That relationship was ongoing until two weeks ago last Sunday. That’s the last day I touched granulated sugar. I’ve now got two solid weeks of deprivation under my belt.  Cold turkey.

It’s been rough. Black coffee was a fairly easy adjustment, but tea? Hot or cold, I’m having a real hard time. It’s just not the same without the granulated sugar. I’m drinking a hot tea as I write this post and it’s really hard.

The other day I had the sugar jar open and I was negotiating with my wife for permission. (Which, of course, she says isn’t hers to give.) “How about just one teeny level teaspoon,” I whined. I even had it out and on the spoon. In the end, I’m proud to say I dumped it back in the jar and not in my drink.

Deprivation seems to be my new friend. For some strange reason I’ve always enjoyed trying to deprive myself of things. Like the two-year hiatus on soda. And once I gave up alcohol for more than a year just for the hell of it.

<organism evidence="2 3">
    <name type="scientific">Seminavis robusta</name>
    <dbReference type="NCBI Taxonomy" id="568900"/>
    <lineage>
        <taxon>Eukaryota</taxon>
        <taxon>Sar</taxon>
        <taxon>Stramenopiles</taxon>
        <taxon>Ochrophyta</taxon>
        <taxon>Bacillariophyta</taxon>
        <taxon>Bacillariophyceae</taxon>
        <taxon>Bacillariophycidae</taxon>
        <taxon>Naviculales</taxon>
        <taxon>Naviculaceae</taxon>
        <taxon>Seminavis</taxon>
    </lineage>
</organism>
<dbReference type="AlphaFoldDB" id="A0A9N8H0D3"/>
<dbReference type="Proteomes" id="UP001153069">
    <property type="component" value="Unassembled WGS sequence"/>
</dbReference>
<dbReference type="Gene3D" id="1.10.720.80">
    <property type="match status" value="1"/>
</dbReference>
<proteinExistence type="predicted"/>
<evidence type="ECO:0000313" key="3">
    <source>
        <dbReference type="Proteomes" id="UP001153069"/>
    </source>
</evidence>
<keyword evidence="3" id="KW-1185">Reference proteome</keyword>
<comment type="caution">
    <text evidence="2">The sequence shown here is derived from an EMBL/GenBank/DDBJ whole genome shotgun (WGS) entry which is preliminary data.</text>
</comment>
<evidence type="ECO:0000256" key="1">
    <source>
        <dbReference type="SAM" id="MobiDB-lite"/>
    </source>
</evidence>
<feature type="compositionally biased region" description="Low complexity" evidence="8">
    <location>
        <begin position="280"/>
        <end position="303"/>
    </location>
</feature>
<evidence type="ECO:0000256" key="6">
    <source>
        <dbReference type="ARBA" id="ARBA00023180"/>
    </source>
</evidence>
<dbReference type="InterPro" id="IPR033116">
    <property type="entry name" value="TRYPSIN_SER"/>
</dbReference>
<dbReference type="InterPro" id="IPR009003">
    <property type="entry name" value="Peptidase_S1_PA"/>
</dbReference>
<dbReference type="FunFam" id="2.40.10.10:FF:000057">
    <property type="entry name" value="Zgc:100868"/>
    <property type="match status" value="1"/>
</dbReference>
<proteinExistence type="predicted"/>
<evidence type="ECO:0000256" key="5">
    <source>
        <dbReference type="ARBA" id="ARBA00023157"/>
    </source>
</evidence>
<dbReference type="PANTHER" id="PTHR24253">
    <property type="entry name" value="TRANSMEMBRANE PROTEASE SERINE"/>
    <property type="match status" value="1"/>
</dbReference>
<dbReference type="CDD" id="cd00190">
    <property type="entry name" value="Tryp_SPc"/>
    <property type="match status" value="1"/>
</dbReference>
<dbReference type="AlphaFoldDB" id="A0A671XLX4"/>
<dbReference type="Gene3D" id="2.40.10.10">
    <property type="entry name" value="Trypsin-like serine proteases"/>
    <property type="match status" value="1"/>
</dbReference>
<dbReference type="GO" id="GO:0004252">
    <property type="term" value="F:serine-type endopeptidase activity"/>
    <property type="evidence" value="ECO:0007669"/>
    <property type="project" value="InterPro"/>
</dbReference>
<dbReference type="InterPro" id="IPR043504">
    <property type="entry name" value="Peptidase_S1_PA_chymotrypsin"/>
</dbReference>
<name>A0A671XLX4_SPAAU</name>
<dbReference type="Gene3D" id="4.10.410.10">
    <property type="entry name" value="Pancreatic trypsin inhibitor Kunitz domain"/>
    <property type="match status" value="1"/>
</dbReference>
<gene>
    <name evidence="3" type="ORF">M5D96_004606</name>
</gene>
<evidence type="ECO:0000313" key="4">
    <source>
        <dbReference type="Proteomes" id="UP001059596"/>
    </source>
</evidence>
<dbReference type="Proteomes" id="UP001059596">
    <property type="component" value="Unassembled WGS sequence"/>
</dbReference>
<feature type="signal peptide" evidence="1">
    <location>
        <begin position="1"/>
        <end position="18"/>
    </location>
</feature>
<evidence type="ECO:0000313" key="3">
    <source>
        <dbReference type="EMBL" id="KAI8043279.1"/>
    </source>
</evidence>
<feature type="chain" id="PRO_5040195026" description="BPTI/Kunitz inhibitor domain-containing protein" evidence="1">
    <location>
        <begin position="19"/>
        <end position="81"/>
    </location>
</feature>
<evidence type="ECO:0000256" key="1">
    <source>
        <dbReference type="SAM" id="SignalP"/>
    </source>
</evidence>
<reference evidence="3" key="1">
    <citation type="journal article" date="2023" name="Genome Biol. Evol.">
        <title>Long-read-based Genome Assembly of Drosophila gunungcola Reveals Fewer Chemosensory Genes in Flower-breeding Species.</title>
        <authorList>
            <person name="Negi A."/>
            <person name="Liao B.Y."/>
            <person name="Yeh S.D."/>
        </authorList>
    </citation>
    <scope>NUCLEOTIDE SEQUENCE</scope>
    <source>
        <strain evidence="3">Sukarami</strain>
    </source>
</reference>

This last year I got in the habit of making a pot of coffee every morning. I’ve never been a big coffee drinker but suddenly here I was doing it every single day. Then one day about a week ago I skipped breakfast, skipped lunch, and showed up for my new job at noon shaking and feeling queasy as hell. I blamed the coffee. So now I’m depriving myself of that, too.

In fact, I love deprivation so much, I’ve already decided. The next thing I deprive myself of is going to be deprivation itself. And the only way to accomplish that is to go back to full throttle on all of the other things that were previously cut out.

Sounds like a win-win to me!